by Kat Ramage | Sep 19, 2017 | Kat Ramage Photos, Mucky Pirates Bay
If you want maximum bottom time, a shore dive is the way to go. No set schedule to follow, little to no current to worry about, easy to navigate and nearly impossible to get lost. My friend Linda was visiting from Texas, and we got to talking about what our longest dive was. Both of us had several dives that went longer than 2 hours, but we decided to challenge ourselves to make it to 3 hours.
To accomplish this, we needed to stay relatively shallow and not do too much swimming. Mucky Pirates Bay here in Pemuteran is perfect. You can spend an entire dive exploring under the pier. There are also nearby mooring bases and piles of debris that have their own little ecosystems—a macro photographer’s dream.
After helping us in the water with our gear & cameras, we told the Sea Rovers shore support crew not to expect us back for at least 2.5 hours (I don’t think they completely believed us, but they smiled and waved us on our way). It was low tide and there was limited visibility, so it was a good thing we didn’t plan to venture too far from shore. Because of the particles in the water, the dive wasn’t particularly fruitful photographically. We saw several morays, pipefish, lionfish, and the usual cleaner shrimp and anemone crabs. But here is my favorite shot of the day
Here’s the proof – 30 feet (10 metres) for 180 minutes
So, if you love long slow dives with lots of interesting critters, be sure to check out Mucky Pirates Bay with the Pirates of Sea Rovers. Maybe you too can log your longest dive ever and beat my record.
The starry moray is one of my favorite eels because of the bright yellow eyes
While shooting the shrimp, the moray suddenly stuck out his head
One of several lionfish under the pier
One of many pipefish we saw
Look for these in anemones if the clownfish will let you get close enough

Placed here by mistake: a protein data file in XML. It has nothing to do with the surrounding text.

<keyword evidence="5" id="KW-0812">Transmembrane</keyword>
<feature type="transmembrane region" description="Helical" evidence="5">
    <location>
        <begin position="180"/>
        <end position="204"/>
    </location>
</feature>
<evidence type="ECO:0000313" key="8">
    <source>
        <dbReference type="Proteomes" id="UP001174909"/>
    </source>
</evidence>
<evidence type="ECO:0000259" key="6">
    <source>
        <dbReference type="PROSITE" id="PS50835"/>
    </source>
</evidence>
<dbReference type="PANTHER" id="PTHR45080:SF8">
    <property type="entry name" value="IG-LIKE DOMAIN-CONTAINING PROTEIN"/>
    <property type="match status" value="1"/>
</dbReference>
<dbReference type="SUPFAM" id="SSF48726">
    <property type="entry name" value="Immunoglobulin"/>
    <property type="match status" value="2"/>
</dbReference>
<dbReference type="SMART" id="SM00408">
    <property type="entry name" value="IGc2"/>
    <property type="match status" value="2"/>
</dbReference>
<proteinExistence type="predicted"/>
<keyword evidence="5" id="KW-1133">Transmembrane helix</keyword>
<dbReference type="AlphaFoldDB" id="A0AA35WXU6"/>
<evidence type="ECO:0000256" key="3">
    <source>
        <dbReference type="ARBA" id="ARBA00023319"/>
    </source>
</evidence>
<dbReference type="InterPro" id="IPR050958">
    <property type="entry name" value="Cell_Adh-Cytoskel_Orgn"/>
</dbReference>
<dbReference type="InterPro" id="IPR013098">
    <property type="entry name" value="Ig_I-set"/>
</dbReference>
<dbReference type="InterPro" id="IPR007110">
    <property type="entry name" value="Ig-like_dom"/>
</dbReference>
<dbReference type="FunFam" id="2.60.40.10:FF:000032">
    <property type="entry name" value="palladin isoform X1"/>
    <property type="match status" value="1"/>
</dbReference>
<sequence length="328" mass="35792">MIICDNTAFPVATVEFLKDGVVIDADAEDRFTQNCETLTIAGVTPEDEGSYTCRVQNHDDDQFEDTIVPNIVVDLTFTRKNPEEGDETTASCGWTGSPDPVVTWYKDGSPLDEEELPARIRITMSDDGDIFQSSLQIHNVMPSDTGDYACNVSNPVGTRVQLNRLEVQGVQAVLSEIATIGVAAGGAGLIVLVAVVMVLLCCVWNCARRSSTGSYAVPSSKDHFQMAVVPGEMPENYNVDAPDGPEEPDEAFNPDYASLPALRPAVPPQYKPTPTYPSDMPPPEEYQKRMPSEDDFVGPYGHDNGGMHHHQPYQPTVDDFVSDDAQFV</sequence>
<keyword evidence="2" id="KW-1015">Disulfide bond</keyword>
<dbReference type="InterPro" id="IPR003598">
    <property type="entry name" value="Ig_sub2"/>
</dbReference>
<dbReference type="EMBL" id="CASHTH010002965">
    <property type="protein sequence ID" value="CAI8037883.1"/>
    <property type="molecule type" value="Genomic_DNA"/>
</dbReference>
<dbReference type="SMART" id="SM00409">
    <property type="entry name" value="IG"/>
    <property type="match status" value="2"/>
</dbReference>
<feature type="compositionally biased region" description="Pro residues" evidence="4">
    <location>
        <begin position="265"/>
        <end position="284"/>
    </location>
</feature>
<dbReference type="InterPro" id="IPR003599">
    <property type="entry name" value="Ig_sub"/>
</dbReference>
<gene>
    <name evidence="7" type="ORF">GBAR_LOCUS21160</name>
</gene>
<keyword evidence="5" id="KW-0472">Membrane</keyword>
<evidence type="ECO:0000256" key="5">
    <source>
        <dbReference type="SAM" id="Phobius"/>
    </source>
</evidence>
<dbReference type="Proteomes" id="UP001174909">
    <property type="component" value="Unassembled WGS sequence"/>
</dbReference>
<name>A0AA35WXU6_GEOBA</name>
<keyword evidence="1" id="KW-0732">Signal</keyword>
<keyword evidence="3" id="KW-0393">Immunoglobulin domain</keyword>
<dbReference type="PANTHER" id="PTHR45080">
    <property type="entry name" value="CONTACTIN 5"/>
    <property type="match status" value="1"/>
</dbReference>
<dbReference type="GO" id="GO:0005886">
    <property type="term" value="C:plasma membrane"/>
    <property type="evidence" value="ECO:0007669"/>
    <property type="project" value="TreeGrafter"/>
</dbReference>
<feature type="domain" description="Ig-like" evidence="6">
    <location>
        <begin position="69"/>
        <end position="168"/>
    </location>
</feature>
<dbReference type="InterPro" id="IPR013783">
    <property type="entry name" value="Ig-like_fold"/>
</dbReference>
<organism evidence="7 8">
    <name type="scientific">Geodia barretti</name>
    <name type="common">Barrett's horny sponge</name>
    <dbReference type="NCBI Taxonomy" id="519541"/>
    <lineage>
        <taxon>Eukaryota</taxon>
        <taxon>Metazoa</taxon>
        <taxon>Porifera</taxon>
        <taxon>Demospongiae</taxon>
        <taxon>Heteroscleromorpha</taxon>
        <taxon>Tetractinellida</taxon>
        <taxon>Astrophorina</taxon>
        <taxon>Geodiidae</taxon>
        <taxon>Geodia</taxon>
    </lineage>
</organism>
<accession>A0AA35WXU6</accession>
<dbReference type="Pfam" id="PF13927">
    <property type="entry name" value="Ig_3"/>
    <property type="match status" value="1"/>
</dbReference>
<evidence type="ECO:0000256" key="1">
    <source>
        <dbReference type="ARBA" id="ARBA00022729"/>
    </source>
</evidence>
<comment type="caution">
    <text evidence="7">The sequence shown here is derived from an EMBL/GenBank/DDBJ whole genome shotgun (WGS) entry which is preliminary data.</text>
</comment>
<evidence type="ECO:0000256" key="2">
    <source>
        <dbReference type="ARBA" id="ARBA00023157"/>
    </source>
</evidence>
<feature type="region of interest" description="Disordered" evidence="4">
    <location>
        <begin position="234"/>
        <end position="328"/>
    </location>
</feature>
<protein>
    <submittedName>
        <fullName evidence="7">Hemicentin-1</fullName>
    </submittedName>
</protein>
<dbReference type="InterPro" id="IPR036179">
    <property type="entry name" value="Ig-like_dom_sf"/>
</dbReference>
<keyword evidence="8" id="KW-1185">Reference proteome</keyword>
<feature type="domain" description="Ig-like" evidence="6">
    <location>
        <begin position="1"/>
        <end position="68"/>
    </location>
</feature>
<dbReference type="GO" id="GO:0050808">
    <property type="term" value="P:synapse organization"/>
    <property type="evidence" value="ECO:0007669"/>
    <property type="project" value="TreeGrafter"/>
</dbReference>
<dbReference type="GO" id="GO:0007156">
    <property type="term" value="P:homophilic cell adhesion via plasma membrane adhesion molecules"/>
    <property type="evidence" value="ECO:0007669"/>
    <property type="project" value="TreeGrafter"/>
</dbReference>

by Kat Ramage | Jul 12, 2017 | Refresher Dive, The Brethrens Photos
The pirates at Sea Rovers welcomed returning brethren Uwe, Claudia and Amelia from Germany today. They decided to get their fins wet with a refresher dive at Mucky Pirates Bay. Captain Paul and Abdul accompanied them, running through a few skills, then leisurely cruising the site for weird & wonderful sea life.
A refresher is always a great idea at the beginning of your dive holiday. It gives you the chance to make sure all your gear is functioning properly, get your weighting right and fine tune your buoyancy.
by Kat Ramage | Jun 4, 2017 | Kat Ramage Photos, Mucky Pirates Bay
The photo wench found lots of cooperative subjects on another long shore dive at Mucky Pirates Bay. Thanks to the pirates at Sea Rovers for providing shore support.
Here’s lookin at you kid
This is a juvenile angelfish who will look completely different when it grows up
This little bannerfish was busy trying to nibble at the jellyfish
These little puffers are so cute
One of the smaller false clownfish in the anemone under the pier
by Kat Ramage | Jun 1, 2017 | Kat Ramage Photos, Mucky Pirates Bay
Brethren David wanted to check out the amazing shore dive at Mucky Pirates Bay here in Pemuteran, so we enlisted dive guide Edy to find some unusual macro subjects for our cameras. We were definitely not disappointed.
David–be sure to send us some of YOUR photos to post on the website!
This fangblenny found a home in a discarded piece of PVC pipe
This shy moray eel wouldn’t venture out of his hole
I tried to move in for a close-up of the eye, but he dashed back into his hole in a cloud of sand
This juvenile lionfish was TINY–thanks to Edy for finding this little gem
Lots of pipefish on this dive
by Kat Ramage | May 29, 2017 | Kat Ramage Photos, Mucky Pirates Bay
The resident photo wench did another long shore dive today (138 minutes) at Mucky Pirates Bay with the helpful support pirate crew from Sea Rovers. Although not as productive as yesterday photo-wise (no trusty guide to find critters), I thought I’d post the top 3 shots. Enjoy!
Surprisingly, this little guy let me get close enough for the +10 diopter
Another patient little fish that let me get quite close
A peek under the mantle of a Chromodoris nudibranch